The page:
How successful were Nazi economic policies in the years 1933-45?

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How successful were Nazi economic policies in the years 1933-45?

When the Nazi Party came to power in 1933 it had two main aims - to solve unemployment, and to make Germany as strong an economic and military power as possible, so that the humiliating and devastating defeat of the First World War could never happen again. In order to do this, several areas had to be tackled. Firstly, unemployment was huge and rising steadily - in 1933 six million people were unemployed. Secondly, the party had promised better conditions for workers, and this had to be balanced with continuing the good relationship that the Nazis had with businesses. In order to build up Germany's military strength after the under-funding and downsizing that Versailles imposed, large amounts of funding were needed for the armaments industry and the armed forces. Lastly, the Nazis wanted to create autarky - making Germany self-sufficient and ready for war. The stages of the German economy – The economic recovery, the four year plan and the war economy, all reached different extents of success, to which are subjective to their strengths and failures. The ‘success’ can be divided between the policies aims, and the results, the results being of most importance.

Germany had faced continuing economic problems since the end of the first war, those problems then worsened coinciding with the world economic depression that began in 1929. The fundamental problems consisted of those related to trade, industry, employment agriculture and finance. These problems were to be confronted with the Nazi economic policies introduced by Hjalmar Schacht. Financial benefits were given to farmers and small businesses. This helped to stimulate economic growth, but also rewarded the sympathetic supporters of the Nazi’s.  These benefits came in the form of maintaining tariffs on imported produce, reducing debts by tax concessions and lowering interest rates trough the Reich farm law. They also gave allowances to encourage the re-hiring of domestic servants and allocated grants for house repairs. These benefits subsequently protected German farmers and small business owners, and gave them the opportunity to recover financially. The government assistance here gave room for economic growth and benefitted those who were worthy of assistance, and therefore the economic policy of financial benefits for farming and small businesses was very successful in both terms of aims and results.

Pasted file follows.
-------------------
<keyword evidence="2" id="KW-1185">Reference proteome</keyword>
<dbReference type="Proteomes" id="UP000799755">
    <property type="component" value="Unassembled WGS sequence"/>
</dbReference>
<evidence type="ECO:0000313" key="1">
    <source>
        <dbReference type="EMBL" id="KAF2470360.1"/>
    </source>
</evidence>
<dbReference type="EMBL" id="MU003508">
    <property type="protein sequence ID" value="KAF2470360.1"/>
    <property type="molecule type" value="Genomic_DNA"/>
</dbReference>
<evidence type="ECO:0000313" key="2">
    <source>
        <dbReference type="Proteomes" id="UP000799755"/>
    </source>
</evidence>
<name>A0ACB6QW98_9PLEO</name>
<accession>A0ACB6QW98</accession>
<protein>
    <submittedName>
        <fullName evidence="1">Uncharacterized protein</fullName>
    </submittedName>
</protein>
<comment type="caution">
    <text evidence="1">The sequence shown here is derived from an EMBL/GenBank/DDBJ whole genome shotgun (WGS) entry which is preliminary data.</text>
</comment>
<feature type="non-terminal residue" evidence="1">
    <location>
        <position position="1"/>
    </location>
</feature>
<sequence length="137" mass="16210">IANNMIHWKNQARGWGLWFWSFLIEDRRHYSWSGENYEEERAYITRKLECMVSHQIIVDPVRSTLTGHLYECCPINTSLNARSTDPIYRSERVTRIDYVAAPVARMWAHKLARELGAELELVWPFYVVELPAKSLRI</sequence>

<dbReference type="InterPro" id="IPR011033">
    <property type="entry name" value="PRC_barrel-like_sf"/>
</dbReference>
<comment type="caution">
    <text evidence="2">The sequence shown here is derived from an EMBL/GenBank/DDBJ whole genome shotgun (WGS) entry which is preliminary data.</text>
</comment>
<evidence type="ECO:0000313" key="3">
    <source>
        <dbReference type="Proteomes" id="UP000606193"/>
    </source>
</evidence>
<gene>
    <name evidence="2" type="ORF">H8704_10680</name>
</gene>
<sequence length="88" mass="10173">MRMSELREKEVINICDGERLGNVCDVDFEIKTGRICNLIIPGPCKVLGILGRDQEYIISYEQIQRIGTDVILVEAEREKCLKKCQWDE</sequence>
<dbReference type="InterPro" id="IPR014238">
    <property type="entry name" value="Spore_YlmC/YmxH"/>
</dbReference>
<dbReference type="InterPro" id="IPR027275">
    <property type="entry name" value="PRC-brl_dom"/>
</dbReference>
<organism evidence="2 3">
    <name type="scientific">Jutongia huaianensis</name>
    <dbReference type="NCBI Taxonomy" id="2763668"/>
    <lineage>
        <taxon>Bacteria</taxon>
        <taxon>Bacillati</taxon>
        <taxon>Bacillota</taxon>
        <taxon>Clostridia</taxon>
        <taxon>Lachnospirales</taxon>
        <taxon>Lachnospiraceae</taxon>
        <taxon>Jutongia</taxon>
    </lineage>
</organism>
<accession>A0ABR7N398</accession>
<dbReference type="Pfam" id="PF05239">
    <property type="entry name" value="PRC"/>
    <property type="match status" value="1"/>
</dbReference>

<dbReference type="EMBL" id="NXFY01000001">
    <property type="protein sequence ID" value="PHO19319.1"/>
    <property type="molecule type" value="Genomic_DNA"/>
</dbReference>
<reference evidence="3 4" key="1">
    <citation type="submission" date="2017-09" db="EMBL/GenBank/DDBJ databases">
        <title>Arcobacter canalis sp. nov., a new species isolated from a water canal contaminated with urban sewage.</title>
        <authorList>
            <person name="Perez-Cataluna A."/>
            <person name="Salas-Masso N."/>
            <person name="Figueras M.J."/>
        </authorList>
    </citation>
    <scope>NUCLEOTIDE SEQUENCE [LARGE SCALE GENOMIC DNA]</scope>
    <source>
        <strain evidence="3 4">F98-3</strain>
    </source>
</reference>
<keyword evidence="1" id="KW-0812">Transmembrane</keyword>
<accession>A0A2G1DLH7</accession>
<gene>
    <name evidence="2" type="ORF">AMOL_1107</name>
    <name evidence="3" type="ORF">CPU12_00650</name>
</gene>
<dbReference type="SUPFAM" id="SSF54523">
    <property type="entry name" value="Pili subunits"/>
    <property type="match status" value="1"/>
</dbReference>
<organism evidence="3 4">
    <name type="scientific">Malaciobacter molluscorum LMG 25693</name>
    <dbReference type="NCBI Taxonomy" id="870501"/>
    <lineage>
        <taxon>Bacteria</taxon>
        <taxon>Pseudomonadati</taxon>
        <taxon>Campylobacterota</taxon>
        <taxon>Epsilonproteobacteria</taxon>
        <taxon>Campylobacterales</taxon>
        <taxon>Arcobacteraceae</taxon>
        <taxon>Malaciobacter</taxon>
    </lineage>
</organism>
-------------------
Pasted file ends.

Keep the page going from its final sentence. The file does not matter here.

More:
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Schacht also introduced work schemes through the direct spending by the state on a range of investment projects. The main aim and focus behind this economic strategy is evident in the spread public expenditure in rearmament, construction and transportation. These work schemes were in reforestation, land reclamation, motorization and building. Subsequently through this there was a dramatic growth in jobs and decline in unemployment. By early 1939 the economic recovery was advanced and the focus then turned to rearmament orders. However, this economic recovery happened during the recovery of the world economy and so it was aided through the ...

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This essay is a very thorough and detailed account of Nazi economic policy and shows an excellent level of knowledge and understanding of the topic. In a timed exam question it would be better to deliberately select and focus on a few key aspects of the policies and focus more on the analysis of the impact and extent of success rather than attempting to cover so much detail on the period . ****